Companies that are required to appoint a data protection officer (DPO) are free to choose whether to assign this task to an external or an internal data protection officer.
The external data protection officer
The external data protection officer is an independent contractor with whom the company concludes a service agreement. As a rule, the external data privacy officer will have several customers for whom he acts as data privacy officer. Since he is constantly dealing with data protection issues of different companies, he has a broad knowledge, knows weak points and has standard solutions for problems ready.
No special regulations regarding protection against dismissal apply to the contract with the external DPO. ...
The German Federal Data Protection Act (BDSG) and the General Data Protection Regulation (DSGVO) regulate the question of when companies need a data protection officer.
The DSGVO has significantly expanded the group of companies that require a data protection officer. It is now no longer only the size of the company that matters. Even small companies with fewer than 20 employees are often required to appoint a DPO.
A DPO is required in the following cases:
1. as a rule, at least 20 persons are permanently employed with the automated processing of personal data in the company (Section 38 BDSG). This provision essentially corresponds to the existing legal situation. ...
In its ruling of May 28, 2020 (I ZR 7/16), the German Federal Supreme Court (BGH) addressed the question of whether users must actively consent to certain cookies.
The Federal Association of Consumer Associations had filed a lawsuit against a sweepstakes provider because of a pre-ticked checkbox for cookies that were intended to serve the creation of usage profiles for purposes of advertising or market research.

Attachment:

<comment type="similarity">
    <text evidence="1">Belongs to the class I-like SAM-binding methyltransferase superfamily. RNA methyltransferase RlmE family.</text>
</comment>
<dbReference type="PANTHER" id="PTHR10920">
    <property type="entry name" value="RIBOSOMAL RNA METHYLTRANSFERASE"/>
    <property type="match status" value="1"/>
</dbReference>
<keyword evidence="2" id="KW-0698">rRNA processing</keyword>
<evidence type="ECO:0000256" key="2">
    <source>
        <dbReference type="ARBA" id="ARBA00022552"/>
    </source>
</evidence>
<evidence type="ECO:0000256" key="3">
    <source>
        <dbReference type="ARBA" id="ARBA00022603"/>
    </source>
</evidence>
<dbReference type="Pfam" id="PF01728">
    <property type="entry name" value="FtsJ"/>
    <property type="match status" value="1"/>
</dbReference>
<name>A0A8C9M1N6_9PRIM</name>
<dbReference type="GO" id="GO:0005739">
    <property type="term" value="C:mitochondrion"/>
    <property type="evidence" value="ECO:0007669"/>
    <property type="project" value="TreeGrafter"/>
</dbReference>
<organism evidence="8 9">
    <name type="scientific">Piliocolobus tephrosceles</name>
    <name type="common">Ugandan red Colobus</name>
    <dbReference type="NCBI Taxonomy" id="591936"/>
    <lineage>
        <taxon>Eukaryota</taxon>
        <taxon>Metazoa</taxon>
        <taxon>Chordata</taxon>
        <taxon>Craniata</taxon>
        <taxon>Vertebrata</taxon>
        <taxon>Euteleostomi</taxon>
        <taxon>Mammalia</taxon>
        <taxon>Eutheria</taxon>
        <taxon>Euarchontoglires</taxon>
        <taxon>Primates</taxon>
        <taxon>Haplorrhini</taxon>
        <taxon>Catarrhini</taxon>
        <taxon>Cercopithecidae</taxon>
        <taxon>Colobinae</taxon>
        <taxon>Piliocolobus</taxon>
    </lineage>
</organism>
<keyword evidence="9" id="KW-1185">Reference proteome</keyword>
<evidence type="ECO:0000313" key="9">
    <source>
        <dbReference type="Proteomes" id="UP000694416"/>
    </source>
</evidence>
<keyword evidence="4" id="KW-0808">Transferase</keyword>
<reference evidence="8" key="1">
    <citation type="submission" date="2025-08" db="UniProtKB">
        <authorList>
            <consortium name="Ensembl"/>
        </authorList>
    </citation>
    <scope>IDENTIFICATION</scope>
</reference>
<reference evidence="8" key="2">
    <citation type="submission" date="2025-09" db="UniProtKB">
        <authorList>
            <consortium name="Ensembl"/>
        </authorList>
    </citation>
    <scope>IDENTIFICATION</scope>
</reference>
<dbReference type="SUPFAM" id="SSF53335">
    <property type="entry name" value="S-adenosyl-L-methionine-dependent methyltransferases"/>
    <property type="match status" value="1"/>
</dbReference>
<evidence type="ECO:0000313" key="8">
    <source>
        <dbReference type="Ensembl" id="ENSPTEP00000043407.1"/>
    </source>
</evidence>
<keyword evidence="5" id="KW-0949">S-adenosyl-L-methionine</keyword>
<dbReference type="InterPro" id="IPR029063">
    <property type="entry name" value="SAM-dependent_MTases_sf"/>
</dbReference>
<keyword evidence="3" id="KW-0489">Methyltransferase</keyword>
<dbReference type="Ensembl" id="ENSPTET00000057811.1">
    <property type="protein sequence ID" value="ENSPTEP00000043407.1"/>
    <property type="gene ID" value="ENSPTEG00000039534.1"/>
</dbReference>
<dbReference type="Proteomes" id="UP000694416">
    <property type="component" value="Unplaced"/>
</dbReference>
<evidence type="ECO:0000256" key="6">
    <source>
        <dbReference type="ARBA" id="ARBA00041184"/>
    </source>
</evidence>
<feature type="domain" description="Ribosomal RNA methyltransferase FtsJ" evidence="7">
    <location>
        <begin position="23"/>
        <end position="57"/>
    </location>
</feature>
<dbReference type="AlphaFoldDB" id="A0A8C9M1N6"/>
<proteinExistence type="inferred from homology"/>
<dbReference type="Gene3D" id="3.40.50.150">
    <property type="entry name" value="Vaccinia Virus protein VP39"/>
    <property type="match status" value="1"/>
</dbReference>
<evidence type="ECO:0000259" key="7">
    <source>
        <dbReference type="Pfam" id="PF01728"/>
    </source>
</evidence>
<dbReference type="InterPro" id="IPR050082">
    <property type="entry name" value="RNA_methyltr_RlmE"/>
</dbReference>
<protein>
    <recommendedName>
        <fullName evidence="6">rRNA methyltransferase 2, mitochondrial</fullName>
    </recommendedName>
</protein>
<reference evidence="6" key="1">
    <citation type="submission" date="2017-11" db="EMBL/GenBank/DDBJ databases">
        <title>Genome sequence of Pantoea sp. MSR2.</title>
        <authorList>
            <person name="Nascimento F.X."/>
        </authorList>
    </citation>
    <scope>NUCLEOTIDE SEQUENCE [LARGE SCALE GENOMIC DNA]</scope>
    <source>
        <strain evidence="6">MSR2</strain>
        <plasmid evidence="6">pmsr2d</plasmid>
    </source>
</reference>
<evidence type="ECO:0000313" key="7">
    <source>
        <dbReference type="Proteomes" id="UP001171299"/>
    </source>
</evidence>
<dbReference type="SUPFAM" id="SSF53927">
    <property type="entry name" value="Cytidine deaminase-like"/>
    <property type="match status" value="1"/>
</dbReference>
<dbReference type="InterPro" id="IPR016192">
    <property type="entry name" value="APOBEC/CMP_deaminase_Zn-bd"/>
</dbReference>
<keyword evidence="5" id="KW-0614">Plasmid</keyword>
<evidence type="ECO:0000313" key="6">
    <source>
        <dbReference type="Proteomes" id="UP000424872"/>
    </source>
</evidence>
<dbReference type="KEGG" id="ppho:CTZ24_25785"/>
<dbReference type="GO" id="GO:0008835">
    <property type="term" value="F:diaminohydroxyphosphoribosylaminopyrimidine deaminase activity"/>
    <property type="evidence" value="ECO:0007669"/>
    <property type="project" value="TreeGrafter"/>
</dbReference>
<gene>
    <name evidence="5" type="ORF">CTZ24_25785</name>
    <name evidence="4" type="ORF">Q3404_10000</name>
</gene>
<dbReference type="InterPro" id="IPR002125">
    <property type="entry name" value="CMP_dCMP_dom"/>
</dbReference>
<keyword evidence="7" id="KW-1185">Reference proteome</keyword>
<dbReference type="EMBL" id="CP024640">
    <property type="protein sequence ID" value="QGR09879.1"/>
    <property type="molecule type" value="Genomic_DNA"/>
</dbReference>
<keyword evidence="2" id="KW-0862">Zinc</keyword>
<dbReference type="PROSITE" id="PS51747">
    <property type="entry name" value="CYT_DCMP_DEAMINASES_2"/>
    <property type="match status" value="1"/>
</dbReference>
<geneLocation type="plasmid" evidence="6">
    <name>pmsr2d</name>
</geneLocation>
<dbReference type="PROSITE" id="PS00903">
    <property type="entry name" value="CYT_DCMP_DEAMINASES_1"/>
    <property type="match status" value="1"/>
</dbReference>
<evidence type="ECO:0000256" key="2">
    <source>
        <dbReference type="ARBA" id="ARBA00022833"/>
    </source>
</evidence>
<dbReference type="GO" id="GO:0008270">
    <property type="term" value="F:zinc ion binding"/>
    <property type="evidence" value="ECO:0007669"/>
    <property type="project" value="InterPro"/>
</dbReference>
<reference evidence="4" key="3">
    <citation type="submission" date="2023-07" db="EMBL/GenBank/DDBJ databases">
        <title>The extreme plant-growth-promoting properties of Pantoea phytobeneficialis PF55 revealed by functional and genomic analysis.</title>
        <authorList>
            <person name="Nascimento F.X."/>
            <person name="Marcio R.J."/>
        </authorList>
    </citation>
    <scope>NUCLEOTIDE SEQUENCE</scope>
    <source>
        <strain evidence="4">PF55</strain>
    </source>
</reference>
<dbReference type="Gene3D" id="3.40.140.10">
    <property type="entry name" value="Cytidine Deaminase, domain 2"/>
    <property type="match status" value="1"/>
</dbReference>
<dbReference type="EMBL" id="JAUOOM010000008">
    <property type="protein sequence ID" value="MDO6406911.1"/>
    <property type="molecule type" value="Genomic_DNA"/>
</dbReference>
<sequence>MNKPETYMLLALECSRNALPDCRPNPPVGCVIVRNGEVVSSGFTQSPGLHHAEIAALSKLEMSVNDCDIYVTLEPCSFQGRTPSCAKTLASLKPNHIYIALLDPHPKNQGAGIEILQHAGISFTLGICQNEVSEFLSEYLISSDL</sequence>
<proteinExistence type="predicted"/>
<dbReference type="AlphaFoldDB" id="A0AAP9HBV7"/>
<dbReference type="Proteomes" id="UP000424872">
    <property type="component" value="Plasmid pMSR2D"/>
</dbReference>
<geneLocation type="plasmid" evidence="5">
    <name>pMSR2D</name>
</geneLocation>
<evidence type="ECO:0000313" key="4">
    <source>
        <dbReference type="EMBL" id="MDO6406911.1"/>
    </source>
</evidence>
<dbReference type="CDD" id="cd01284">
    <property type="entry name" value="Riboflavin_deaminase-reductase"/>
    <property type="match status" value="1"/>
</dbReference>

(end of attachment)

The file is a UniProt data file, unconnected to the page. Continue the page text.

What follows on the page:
After referring the matter to the ECJ (judgment of 1.10.2019, C-673/17), the BGH rendered a judgment as the final instance.
The Federal Court of Justice (BGH - VI ZR 405/18 and VI ZR 476/18) recently dealt with the right to be forgotten in two cases.
In one case, a decision was issued that shows the criteria according to which persons can have entries deleted from search engines such as Google. The former managing director of a regional welfare association filed a lawsuit because he wanted to prevent a press report from 2011 in particular from appearing in the hit list in a Google search for his name. This report revealed that the regional association had a deficit of around one million euros during his term of office and that he had called in sick during the crisis. The BGH dismissed the action. ...
Most memes are created by combining images with text, thereby creating entirely new meanings and contexts. They spread virally across the Internet and find many viewers because they have a high entertainment value due to their funny, ambiguous or even socially critical character. Memes are thus found on many social media, websites and blogs and are generally considered accepted.
However, like almost everything, memes can be considered legal and may infringe rights or violate policies.
The following legal categories can be used to categorize problematic memes that are not always liked by those affected, so deletion options are sought. ...